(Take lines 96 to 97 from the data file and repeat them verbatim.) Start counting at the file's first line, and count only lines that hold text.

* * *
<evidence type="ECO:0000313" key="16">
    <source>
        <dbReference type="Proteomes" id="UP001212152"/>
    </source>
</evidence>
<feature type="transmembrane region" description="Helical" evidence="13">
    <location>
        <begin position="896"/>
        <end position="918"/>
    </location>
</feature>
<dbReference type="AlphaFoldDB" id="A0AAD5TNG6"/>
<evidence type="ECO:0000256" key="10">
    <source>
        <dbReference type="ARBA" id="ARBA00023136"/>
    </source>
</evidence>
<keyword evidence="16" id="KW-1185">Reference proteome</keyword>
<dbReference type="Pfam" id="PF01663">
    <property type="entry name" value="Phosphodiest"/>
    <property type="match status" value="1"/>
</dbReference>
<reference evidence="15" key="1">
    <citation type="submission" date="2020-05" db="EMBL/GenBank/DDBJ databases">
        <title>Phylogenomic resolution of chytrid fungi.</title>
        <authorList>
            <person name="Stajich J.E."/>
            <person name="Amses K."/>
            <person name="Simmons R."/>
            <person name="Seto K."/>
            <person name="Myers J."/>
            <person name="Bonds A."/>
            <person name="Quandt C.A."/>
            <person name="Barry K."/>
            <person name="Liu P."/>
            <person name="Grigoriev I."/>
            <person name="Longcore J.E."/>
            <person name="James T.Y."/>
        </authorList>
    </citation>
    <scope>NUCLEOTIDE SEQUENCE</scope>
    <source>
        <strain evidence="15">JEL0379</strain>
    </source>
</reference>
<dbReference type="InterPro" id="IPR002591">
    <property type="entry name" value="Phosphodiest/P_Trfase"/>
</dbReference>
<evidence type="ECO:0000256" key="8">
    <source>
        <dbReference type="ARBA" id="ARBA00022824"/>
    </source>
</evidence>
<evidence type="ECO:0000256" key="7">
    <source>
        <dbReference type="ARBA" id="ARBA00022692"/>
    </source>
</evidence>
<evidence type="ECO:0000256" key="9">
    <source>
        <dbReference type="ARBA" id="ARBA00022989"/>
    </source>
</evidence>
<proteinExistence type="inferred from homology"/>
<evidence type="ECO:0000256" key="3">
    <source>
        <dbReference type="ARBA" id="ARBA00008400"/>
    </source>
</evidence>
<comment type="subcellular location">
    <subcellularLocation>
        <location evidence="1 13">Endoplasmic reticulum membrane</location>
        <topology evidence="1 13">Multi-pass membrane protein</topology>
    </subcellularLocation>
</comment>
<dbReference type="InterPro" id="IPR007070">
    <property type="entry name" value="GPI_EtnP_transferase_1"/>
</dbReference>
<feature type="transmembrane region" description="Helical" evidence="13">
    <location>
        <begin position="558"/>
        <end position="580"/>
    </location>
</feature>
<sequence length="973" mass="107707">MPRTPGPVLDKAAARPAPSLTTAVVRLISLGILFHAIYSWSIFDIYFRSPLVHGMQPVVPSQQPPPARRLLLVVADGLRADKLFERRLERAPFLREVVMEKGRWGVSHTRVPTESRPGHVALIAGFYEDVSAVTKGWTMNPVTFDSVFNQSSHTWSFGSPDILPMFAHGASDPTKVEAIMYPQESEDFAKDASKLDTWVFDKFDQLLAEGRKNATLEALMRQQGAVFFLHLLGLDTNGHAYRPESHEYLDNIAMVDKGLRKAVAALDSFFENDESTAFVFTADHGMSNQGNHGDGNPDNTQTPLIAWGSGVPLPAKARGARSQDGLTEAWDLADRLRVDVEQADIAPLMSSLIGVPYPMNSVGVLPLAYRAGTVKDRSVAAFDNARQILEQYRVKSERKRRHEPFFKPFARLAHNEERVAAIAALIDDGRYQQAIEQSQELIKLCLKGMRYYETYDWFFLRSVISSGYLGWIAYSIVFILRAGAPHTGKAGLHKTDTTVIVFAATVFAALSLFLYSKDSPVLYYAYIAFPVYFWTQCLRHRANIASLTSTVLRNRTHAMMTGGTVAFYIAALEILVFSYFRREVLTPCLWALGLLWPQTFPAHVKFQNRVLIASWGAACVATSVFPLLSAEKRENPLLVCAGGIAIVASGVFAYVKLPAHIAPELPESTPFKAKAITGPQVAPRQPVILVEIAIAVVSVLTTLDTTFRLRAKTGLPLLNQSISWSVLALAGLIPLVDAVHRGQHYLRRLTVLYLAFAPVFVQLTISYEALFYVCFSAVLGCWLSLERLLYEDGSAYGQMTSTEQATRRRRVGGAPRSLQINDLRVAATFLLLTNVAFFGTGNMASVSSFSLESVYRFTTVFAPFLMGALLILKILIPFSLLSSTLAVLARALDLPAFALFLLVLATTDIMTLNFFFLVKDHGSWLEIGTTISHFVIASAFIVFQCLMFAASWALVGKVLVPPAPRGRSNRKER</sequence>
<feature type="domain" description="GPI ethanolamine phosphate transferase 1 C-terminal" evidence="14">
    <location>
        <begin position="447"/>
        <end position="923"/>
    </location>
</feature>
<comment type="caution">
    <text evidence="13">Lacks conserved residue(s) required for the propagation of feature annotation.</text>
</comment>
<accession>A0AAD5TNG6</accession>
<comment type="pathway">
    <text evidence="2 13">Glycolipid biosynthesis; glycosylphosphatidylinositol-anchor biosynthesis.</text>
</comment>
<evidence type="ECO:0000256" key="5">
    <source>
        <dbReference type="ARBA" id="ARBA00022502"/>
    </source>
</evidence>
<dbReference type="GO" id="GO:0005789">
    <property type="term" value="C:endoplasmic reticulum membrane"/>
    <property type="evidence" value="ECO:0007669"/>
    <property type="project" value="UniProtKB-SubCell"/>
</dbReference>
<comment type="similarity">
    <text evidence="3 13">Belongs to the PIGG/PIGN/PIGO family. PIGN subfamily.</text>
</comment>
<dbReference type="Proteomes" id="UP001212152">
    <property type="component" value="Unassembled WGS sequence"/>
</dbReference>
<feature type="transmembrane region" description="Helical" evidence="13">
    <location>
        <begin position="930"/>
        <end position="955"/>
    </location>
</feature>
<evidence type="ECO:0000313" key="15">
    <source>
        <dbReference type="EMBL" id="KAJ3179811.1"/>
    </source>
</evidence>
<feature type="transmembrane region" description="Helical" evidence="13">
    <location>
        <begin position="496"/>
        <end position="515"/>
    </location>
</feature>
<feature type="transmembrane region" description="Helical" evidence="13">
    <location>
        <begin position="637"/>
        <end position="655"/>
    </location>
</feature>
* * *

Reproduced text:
<comment type="pathway">
    <text evidence="2 13">Glycolipid biosynthesis; glycosylphosphatidylinositol-anchor biosynthesis.</text>